The incident is a powerful example of the sea change that public space has suffered in the age of hand-held computing. There are thousands of similar stories, less tragic, more common, that together sound the alarm for a new understanding of public space – one that accounts for the pervasiveness of glowing rectangles.
The glut of information technology separating us from our surroundings extends well beyond our pocket computers. “Never has distraction had such capacity to become total,” writes the urban theorist Malcolm McCullough in “Ambient Commons: Attention in the Age of Embodied Information.” “Enclosed in cars, often in headphones, seldom in places where encounters are left to chance, often opting out of face-to-face meetings, and ever pursuing and being pursued by designed experiences, post-modern post urban city dwellers don’t become dulled into retreat from public life; they grow up that way. The challenge is to reconnect.”
McCullough sees ambient information, from advertisements to the music in shops to Taxi TV, as an assault on our attention. But he’s no Luddite, and he’s not oblivious to the powerful ideas that spring from the shared ground of technology and urbanism, like Citizen Science, SeeClickFix or “Smart Cities.” What he’s calling for, in Ambient Commons, is “information environmentalism,” the idea that the proliferation of embedded information deserves attention and study, from planners, architects, politicians and especially from you and me.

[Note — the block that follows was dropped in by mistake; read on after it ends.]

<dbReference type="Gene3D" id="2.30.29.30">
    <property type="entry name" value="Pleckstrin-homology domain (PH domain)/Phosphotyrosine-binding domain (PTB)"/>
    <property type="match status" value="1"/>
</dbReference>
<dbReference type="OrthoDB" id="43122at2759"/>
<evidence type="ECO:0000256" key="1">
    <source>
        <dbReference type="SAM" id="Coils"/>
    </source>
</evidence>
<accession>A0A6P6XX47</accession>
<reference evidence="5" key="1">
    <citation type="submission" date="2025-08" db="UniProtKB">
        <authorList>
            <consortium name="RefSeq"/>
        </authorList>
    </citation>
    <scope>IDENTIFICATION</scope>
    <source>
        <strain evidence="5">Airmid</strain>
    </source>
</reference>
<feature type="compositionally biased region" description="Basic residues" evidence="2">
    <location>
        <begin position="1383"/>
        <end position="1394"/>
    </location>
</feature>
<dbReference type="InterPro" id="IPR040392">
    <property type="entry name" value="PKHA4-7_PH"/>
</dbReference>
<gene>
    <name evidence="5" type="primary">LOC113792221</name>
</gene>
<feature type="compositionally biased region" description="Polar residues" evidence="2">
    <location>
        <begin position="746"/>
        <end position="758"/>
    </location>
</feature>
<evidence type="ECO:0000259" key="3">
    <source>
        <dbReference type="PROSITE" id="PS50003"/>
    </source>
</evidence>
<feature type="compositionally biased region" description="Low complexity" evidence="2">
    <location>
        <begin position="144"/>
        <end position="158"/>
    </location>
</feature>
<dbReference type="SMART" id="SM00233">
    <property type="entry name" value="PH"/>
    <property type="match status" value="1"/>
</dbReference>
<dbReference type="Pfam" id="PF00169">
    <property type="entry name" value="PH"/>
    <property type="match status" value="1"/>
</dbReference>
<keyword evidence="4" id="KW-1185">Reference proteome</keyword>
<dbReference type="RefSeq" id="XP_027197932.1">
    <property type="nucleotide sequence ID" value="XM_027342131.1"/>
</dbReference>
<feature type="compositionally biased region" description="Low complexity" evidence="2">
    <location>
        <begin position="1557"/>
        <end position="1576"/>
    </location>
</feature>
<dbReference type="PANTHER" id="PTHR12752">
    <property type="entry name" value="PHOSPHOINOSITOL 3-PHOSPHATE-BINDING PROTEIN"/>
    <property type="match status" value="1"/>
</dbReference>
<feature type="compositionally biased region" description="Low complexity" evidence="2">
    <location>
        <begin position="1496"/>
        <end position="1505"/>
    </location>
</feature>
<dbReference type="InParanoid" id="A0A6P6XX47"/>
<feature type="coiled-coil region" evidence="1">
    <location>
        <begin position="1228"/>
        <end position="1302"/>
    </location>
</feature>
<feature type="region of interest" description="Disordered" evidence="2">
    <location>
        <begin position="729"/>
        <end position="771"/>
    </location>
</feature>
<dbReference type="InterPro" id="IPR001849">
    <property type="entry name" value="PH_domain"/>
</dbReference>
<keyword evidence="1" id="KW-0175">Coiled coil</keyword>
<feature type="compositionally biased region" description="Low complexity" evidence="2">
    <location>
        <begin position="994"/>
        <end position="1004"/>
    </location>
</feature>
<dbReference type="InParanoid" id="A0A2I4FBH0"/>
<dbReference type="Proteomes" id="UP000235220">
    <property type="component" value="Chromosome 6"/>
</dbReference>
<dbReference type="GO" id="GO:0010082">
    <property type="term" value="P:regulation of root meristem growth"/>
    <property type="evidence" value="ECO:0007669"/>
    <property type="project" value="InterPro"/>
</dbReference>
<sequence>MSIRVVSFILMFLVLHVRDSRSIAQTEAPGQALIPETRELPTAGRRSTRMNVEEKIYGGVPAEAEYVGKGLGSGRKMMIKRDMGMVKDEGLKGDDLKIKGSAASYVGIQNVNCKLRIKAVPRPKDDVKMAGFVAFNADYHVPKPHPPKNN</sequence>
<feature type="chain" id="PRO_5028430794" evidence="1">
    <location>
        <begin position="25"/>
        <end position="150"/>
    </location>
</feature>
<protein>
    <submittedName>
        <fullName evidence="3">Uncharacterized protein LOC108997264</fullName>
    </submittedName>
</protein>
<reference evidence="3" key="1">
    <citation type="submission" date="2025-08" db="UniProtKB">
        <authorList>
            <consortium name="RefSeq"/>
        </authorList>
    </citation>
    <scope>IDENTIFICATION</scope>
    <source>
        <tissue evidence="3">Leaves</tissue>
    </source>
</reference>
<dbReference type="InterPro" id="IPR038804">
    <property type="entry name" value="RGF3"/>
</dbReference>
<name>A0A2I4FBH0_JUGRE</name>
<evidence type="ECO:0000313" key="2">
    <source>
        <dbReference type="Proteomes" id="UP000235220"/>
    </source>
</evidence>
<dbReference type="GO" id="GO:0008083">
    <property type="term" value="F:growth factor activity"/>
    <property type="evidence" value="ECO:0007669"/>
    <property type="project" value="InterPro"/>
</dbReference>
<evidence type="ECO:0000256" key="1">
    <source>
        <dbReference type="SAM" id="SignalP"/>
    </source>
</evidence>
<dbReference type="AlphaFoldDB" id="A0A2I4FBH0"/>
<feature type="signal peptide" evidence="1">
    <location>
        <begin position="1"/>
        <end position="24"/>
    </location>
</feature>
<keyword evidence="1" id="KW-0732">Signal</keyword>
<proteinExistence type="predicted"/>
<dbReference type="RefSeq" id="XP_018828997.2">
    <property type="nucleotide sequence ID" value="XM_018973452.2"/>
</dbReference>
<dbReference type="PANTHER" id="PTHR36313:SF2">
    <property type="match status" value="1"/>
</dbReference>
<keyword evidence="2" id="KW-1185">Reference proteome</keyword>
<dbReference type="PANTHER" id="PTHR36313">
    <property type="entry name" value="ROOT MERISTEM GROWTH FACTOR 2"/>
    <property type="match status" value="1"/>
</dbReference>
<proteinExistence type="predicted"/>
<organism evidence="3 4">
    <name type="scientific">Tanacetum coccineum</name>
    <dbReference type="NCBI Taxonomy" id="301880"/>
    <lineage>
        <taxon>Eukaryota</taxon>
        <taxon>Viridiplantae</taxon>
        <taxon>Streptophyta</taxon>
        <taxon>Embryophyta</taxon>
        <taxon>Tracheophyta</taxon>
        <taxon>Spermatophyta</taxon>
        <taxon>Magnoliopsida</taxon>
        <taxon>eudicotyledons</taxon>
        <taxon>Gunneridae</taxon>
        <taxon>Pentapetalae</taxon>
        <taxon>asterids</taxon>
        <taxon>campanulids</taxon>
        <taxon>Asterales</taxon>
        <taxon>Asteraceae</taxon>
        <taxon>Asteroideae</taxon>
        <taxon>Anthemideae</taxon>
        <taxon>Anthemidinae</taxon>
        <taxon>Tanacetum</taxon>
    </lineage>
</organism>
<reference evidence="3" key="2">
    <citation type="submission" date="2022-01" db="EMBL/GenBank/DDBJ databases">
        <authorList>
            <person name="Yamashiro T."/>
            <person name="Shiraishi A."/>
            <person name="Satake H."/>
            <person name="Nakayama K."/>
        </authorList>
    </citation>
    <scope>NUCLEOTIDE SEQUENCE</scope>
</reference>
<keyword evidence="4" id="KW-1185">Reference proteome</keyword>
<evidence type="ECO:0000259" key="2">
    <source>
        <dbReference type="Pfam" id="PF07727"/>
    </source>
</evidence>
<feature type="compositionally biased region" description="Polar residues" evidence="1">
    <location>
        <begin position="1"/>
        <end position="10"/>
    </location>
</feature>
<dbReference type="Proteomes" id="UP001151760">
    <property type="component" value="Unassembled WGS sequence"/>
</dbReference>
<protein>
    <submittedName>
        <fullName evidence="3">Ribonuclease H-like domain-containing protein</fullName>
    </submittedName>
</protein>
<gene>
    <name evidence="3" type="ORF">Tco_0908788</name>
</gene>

Personal technology may be only a small part of McCullough’s interpretation of “peak distraction,” but for most people, the computer, tablet and phone are a focal point. What permanent connectivity does to our minds is the subject of great debate. What it does to public space is less often acknowledged. Essentially, smartphone users in public operate under the illusion that they are in private. They exist, in the words of two Israeli researchers, in “portable, private, personal territories.” Their memories of visited places are much worse than those of control subjects.
Our current strategy is to wire everything, everywhere — Wi-Fi in parks and subway tunnels; chargers in the squares bubbling with free electrical current like Roman drinking fountains. McCullough believes this freedom is irreversible. “To restrict information would be unacceptable,” he writes. “The communications rights of individuals and communities must be inalienable, insuppressible, and not for sale.” The tasks of filtering and decorum, he believes, fall to us as individuals.